The singles finale of the West Bay Athletic League Individual Tournament was like a boxing match on Tuesday at Menlo School.
In one corner was Elizabeth Yao, whose heavyweight tennis credentials included winning last year's Central Coast Section singles crown.
In the other corner was a relative flyweight in terms of size and high school experience, Sacred Heart Prep freshman Sara Choy.
While the size differential was significant -- Choy stands only 4-foot-10 and Yao seemed at least a foot taller -- the title match proved to be style over substance. Think butterfly stings like a bee.
"I've played in a lot of tournaments," said Choy, who is ranked No. 13 in the nation in the 14-under division. "I play girls who are older and bigger than me. The bigger they are, the more power they have."
And, as they say, the bigger they are the harder they fall.
That loud thunk at Menlo School was Yao falling to Choy, 6-1, 6-1, as the diminutive Choy registered her third TKO over Yao this season.
"My type of game is counter-punches," Choy explained. "I don't let the other player dictate how I play."
Instead, it was Choy's patience over Yao's power that ultimately decided the match as Choy remained unbeaten this season and became the first Sacred Heart Prep player to win the WBAL singles title since Sam Rosekrans accomplished the feat nine years ago.
Choy's goal was simple in the final.
"I wanted to qualify for CCS," she said.
"I wanted to win it," Choy added, with a big smile.
The key to the match was "returning her serves," Choy said. "Her serve is one of her strong points."
Choy kept returning shots while Yao got frustrated and tried to force the issue, which usually resulted in forced errors.
""It's frustrating when you play someone who gets everything back," said Menlo coach Bill Shine. "She (Choy) doesn't miss. She gets to everything. It's frustrating (to opponents). She's really a good player. She's not afraid to win. She's not intimidated. Here's a freshman playing a senior, the defending CCS champ, twice her size."
It made no difference to Choy, who swept through all four tournament matches while dropping only four games combined.
"She's probably the best player ever to come through Sacred Heart Prep," said veteran SHP coach Losaline Mafileo, who can't remember any previous player finishing the regular season undefeated -- certainly not a freshman.
Choy's third win over Yao, the two-time defending WBAL singles champ, was the most impressive.
"This is probably the only match in league that challenges her," said Mafileo. "The confidence is there."
Choy's victory gives her an automatic berth into the CCS Individual Tournament, which runs Nov. 24-25. Yao will have to receive an at-large bid in order to defend her title.
Also qualifying for CCS was Menlo's doubles team of sophomore Alice Yao and freshman Kathryn Wilson, who bounced teammates Mia McConnell and Sadie Bronk in the title match, 6-3, 7-6 (8-6). McConnell and Bronk also will have to receive an at-large bid to qualify for CCS.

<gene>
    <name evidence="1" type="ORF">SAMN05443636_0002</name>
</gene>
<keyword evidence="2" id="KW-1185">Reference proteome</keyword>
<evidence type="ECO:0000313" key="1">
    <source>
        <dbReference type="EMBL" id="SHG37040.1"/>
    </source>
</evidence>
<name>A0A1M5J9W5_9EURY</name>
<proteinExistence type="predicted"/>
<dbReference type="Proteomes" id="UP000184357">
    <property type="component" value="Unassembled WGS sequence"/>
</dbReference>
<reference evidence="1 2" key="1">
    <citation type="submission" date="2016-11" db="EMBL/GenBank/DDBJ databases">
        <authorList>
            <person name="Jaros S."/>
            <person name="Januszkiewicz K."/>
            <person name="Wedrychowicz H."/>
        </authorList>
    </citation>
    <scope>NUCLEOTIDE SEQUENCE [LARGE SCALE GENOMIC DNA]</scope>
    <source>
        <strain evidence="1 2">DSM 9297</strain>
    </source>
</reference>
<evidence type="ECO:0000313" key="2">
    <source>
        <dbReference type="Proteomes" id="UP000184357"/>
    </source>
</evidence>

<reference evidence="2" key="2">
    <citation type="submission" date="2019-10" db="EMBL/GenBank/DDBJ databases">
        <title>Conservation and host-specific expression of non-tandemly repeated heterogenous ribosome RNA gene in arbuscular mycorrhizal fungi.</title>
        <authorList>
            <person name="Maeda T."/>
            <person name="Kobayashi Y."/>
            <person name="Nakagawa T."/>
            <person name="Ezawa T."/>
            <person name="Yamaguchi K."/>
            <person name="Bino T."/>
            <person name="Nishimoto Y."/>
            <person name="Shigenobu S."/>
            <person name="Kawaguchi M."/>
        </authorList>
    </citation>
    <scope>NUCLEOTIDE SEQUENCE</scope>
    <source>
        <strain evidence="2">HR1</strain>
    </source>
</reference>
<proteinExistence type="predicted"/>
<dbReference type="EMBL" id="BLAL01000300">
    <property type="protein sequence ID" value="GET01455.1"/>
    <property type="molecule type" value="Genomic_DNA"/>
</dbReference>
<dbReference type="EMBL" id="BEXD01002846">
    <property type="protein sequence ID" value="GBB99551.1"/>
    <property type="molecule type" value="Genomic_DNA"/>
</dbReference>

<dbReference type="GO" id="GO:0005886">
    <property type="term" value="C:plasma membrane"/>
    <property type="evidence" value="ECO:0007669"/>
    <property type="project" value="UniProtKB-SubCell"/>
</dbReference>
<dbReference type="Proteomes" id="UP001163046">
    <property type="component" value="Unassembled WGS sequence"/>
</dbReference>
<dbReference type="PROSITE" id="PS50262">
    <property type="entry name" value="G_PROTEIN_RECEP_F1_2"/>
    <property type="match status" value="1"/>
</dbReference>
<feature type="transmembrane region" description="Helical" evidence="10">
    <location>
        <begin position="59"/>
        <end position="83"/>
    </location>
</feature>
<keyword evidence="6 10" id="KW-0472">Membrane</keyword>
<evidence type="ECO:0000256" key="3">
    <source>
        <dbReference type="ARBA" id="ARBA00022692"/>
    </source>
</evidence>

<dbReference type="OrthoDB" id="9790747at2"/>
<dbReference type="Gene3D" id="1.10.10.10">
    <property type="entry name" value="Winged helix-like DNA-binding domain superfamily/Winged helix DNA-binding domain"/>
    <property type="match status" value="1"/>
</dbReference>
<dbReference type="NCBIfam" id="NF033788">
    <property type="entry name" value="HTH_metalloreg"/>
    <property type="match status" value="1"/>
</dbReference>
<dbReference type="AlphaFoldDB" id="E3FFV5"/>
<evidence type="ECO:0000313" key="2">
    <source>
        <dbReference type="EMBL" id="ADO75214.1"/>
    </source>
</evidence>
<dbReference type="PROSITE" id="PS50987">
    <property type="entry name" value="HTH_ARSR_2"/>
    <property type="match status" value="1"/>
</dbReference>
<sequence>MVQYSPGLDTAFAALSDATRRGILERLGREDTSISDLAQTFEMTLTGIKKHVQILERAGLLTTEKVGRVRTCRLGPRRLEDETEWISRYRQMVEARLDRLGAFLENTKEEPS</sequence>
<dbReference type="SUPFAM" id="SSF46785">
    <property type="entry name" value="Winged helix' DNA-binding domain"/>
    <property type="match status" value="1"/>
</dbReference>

Yao normally plays No. 2 singles for Menlo while Wilson is a member of the No. 3 doubles tandem. McConnell and Bronk, meanwhile, make up the Knights' No. 1 doubles duo.
In the third-place singles match, Julia Owens of Pinewood dropped a 6-1, 6-1 decision to Vi-Van Nguyen of Notre Dame-San Jose.
At the SCVAL El Camino Division Individual Tournament at Mountain View High, Palo Alto's Avanika Narayan was second in singles while teammates Maddie Lee and Halle Biorn finished fourth in doubles.
At the Peninsula Athletic League Individual Tournament at Burlingame High, Menlo-Atherton was well-represented in the finals on Thursday. Freshman Lanie Van Linge reached the singles finals following a pair of 6-0, 6-0 wins on Wednesday. In the doubles, it was an all-Bears affair with Sami Andrew and Julia Marks taking on teammates Julia Chang and Taylor Noble.
The winners will advance to the CCS Individual Tournament. Before that happens, the team event will take place starting next week.
The CCS seeding meeting will be Saturday, which may be as competitive as the tournament.
"Saratoga is unbeaten and has to be the favorite," said Shine. "After that, there are six teams that have a chance. We could be seeded No. 2 or seeded sixth."
Menlo compiled a 16-4 record this season while winning its 19th straight league title under Shine. Palo Alto, however, also went 16-4 while winning the SCVAL El Camino Division crown and Menlo-Atherton put together a 16-6 mark and won the PAL Bay Division with a 14-0 record. Sacred Heart Prep also has a shot at making the field with a 15-6 record.
"This tournament is going to be exciting," said Shine, whose team reached the CCS and NorCal finals last season before losing to Monta Vista. "It's the first time in a long while that more than two teams have a chance. I predict there will be a lot of 4-3 matches, mark my word."